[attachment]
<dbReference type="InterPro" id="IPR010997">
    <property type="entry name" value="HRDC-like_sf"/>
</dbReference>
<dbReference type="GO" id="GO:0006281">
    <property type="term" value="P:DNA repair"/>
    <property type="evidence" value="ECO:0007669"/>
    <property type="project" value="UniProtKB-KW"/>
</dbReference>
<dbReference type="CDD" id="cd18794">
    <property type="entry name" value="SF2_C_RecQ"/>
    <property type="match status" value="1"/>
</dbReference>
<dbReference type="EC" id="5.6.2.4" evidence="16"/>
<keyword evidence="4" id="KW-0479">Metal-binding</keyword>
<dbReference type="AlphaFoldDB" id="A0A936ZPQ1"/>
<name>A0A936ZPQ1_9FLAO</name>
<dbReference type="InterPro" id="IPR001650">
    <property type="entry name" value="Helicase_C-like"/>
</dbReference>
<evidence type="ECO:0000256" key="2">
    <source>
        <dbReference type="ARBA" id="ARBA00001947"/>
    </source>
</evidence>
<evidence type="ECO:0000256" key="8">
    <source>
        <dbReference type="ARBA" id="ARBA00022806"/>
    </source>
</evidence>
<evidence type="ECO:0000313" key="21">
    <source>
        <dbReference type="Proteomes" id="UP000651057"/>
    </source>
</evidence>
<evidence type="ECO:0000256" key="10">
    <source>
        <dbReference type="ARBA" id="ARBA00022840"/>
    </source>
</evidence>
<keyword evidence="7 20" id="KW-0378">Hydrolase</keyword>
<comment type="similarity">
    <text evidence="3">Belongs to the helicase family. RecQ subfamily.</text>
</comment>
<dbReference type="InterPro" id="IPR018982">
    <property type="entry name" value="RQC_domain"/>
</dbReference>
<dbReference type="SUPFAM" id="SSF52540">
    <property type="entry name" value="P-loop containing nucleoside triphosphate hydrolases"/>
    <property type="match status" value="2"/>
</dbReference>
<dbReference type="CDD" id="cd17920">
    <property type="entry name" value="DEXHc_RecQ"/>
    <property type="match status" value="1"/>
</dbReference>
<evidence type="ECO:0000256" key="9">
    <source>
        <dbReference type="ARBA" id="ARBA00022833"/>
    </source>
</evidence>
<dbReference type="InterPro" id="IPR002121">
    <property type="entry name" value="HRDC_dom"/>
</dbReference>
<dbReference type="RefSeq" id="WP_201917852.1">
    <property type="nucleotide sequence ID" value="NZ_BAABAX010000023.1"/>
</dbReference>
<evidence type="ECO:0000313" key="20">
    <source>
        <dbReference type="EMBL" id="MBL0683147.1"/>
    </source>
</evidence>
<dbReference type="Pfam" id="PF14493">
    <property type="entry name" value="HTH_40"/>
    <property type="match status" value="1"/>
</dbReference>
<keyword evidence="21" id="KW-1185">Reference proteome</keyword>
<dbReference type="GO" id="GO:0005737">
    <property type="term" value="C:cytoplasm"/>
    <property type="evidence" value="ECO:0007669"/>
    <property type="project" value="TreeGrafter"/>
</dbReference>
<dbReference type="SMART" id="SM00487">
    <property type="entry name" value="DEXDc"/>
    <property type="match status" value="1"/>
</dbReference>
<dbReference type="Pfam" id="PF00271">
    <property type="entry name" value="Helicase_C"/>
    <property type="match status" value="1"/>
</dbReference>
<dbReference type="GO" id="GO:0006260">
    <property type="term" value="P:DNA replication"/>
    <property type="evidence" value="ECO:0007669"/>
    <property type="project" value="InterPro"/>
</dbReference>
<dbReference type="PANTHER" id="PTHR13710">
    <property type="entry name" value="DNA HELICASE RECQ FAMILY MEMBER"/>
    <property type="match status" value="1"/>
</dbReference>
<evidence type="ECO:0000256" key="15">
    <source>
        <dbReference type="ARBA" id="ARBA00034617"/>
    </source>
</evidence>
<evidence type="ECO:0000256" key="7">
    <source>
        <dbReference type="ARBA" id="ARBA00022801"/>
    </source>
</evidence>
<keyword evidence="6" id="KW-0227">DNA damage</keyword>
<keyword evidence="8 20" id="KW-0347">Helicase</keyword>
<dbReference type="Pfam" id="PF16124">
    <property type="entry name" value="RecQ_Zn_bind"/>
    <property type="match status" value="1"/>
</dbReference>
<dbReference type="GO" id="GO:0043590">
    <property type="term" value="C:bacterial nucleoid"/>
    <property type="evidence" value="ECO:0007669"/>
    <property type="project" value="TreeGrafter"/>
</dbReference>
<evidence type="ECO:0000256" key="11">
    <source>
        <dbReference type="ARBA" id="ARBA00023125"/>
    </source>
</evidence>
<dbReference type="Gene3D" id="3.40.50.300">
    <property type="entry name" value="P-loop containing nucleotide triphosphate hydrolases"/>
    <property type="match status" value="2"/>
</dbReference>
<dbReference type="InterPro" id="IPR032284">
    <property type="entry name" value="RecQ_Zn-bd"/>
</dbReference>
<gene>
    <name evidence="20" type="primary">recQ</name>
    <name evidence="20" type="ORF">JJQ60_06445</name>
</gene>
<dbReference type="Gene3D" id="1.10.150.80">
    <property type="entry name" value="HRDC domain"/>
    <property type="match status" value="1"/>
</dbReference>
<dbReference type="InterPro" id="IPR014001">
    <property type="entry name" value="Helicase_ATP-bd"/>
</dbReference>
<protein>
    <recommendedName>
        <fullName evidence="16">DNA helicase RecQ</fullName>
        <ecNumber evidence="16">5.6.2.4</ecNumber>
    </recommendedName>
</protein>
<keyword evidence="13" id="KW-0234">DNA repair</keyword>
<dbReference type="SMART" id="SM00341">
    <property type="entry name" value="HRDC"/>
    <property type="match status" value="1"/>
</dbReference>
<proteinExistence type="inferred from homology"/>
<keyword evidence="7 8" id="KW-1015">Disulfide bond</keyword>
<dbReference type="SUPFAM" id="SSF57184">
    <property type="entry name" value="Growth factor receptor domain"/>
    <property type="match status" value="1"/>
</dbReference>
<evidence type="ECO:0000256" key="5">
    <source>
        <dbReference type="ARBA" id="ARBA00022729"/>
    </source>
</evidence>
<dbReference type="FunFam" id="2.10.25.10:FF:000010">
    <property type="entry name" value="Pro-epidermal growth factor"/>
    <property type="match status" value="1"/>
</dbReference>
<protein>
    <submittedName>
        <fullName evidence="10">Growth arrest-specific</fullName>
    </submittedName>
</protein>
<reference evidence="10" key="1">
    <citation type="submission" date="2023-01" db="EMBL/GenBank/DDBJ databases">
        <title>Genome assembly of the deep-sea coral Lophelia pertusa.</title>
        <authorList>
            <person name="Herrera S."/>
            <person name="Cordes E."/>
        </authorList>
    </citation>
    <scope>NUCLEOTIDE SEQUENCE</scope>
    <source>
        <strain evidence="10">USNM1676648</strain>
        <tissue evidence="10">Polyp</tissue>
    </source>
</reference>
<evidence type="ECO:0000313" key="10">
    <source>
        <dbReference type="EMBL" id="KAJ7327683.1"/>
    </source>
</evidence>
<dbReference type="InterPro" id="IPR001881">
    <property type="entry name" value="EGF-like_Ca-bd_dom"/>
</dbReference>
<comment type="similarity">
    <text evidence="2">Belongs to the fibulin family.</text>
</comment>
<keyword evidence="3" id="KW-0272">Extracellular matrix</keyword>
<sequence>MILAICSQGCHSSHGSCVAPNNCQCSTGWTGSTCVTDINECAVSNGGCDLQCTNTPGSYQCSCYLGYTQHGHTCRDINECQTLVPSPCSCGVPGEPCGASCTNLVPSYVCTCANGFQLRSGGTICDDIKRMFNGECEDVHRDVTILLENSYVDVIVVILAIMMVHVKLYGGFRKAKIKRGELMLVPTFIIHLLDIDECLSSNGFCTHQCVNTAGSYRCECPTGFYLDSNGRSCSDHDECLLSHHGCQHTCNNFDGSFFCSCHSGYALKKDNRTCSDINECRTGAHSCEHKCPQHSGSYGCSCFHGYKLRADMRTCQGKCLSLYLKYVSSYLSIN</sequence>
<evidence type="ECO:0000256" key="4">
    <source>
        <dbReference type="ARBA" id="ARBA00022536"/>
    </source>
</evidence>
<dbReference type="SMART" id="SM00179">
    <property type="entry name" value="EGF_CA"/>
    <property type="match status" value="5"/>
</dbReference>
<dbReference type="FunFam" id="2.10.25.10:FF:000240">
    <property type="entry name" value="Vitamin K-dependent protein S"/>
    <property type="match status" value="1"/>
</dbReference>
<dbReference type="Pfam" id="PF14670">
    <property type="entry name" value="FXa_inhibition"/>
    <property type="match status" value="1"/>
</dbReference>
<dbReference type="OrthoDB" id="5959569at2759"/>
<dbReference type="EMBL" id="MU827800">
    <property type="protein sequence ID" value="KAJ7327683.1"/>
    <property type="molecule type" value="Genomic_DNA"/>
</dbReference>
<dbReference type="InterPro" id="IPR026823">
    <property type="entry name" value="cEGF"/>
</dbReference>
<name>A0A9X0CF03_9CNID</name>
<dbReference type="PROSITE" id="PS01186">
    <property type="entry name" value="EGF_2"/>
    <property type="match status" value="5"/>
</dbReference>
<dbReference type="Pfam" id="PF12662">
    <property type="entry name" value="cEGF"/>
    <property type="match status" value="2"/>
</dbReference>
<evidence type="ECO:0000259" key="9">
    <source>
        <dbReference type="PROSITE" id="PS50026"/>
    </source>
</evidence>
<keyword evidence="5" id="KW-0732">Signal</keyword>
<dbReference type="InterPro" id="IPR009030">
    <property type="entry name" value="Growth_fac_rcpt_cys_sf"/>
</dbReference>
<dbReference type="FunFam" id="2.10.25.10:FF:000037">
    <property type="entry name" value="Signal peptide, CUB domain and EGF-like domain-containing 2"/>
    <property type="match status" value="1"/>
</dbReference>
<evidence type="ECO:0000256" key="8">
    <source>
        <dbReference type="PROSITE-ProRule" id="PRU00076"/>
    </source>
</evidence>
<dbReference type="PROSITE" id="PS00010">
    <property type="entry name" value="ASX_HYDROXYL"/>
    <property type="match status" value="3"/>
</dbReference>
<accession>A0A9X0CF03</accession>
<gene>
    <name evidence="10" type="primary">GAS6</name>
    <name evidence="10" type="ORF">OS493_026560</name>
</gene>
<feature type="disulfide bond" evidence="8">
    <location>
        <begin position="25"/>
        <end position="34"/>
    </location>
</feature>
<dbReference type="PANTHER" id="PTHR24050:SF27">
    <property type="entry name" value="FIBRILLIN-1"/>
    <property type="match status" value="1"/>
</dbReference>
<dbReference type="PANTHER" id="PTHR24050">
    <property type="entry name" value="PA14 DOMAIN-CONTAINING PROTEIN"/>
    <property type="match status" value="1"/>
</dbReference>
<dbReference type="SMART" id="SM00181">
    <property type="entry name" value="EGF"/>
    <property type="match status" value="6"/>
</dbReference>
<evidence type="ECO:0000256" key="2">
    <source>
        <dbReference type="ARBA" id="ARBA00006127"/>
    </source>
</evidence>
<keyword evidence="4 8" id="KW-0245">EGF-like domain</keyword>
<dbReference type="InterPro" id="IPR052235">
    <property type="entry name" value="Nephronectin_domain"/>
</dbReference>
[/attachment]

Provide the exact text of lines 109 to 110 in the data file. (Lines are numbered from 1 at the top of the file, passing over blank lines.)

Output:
<keyword evidence="8 20" id="KW-0347">Helicase</keyword>
<dbReference type="Pfam" id="PF16124">